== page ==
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  1. It is Fake is offline
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    Posted On:
    3/07/2014 3:12pm

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     Style: xingyi

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    Hell yeah! Hell no!
    Nope. If it is real damage, it'll hit in your mid to late thirties. Then, if you keep ignoring it, you'll wind up like my buddy, who found out he has a bunch of micro-fractures in his feet.

    People always say "it just...," but most times they ignored their body until it was too late.
  2. goodlun is online now
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    Posted On:
    3/07/2014 3:13pm

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     Style: BJJ

    1
    Hell yeah! Hell no!
    Quote Originally Posted by Mr.HoneyBadger View Post
    So I usually just tap when I feel like "yeah, I'm not getting out of this"
    This is actually a good policy not just for safety(which of course is the most important reason) but to optimist your training time. Their is no reason to sit their helplessly in a position you can not get out of. This helps both you and your partner get back to working.
  3. Mr.HoneyBadger is offline

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    Posted On:
    3/07/2014 3:17pm


     Style: Judo/BJJ

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    Hell yeah! Hell no!
    Quote Originally Posted by crappler View Post
    This is why I don't like the guard (also because I have little short legs that can't hold even a normal size male that well). You can tap early, tap often, or change your game and not leave your feet out there or get better at reacting when someone starts to set up that move. I don't often get choked or leg-locked but of course this results in getting arm-barred like crazy. Protect one thing, something else ends up vulnerable. The reason you have not been hurt? Agree with other poster: dumb luck. Just my worthless two cents. Answer JNP's question.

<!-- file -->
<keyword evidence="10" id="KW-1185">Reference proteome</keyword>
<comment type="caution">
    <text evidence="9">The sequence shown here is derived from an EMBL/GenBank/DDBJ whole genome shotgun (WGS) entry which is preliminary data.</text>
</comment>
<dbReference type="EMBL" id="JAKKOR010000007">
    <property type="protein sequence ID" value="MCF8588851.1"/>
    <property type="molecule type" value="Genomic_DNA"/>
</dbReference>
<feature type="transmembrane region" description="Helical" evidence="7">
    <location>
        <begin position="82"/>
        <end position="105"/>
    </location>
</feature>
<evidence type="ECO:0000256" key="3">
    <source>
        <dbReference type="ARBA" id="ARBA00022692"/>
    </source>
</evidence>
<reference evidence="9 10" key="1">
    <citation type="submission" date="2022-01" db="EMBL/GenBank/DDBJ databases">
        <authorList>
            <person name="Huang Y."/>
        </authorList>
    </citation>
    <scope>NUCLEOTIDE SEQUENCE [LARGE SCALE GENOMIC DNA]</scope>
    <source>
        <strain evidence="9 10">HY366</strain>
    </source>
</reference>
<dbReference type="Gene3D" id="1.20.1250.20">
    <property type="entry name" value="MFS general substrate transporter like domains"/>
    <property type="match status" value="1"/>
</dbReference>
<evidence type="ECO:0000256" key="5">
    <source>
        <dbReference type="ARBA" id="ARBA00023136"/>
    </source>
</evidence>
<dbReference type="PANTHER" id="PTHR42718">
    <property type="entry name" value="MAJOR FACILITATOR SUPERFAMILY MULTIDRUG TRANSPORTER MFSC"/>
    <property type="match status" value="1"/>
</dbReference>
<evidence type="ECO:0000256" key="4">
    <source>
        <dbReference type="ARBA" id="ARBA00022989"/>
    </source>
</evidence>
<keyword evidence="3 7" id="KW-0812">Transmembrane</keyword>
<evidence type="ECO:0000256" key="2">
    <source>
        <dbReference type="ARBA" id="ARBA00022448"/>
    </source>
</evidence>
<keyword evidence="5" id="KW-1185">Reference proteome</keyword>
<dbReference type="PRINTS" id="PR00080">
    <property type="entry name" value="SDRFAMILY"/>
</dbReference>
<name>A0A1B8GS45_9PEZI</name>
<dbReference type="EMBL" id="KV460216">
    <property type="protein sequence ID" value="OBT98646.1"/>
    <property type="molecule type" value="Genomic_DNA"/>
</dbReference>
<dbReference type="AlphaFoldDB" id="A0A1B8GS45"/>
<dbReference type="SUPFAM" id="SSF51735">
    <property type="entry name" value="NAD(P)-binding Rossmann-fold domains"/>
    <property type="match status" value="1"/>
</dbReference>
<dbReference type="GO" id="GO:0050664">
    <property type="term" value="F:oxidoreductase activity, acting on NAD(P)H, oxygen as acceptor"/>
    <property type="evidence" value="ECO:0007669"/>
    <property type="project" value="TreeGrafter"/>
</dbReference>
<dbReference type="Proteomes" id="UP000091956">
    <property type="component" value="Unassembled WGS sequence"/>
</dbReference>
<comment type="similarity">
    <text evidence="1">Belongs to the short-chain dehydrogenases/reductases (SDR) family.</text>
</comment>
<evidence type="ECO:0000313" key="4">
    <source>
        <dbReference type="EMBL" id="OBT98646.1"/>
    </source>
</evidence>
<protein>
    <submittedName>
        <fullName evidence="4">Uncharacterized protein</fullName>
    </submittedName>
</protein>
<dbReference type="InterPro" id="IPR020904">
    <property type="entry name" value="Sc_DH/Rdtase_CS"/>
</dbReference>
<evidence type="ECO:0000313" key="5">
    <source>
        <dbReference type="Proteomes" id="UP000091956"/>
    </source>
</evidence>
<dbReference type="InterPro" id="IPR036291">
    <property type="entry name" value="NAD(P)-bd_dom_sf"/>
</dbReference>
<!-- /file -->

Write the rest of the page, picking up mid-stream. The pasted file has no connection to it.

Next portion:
How do you feel about spider guard? At my club the guard position is used very offensively. My coach says we should never be flat on our backs for a long period of time, and that we should always be attacking from it, or sweeping the guy, or creating space to get out.

    I'm trying to tap early and often and watch my legs. But sometimes things just catch me by surprise, and by the time I know what's happening it's either over or it's painful. I'm sure with more experience comes more speed at knowing when to tap.

    (Plus at my old shitty gym, the coach always told us to fight submissions till the end. God I'm borderline ashamed that I went to that place. They should have some sort of National coaching criteria thing.)

    Quote Originally Posted by It is Fake View Post
    Nope. If it is real damage, it'll hit in your mid to late thirties. Then, if you keep ignoring it, you'll wind up like my buddy, who found out he has a bunch of micro-fractures in his feet.

    People always say "it just...," but most times they ignored their body until it was too late.
    So than should I go to the doctor now or do some type of exercise for the joint or what?
  4. Mr.HoneyBadger is offline

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    Posted On:
    3/07/2014 3:23pm


     Style: Judo/BJJ

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    Hell yeah! Hell no!
    Quote Originally Posted by Permalost View Post
    Maybe the noobspaz wasn't doing them correctly? When I was a kid we were always doing WWF inspired wrestling, which included crappy leglocks. When I learned a few in actual grappling I learned how important it is for everything to be where its supposed to be. With correct placement, a small amount of force can cause more damage and pain than someone using more force in the wrong position.
    Well he didn't have his legs figure foured around the one he was hooking, and I think that's necessary for the sub. He didn't have me pinned by my legs really, so I could sit up and grab his arms to stop him. I don't think he was doing it right. I'm actually pretty lucky that he wasn't really spazzing to bad. he kind of just took it, twisted a couple times, saw that it wasn't working and moved on.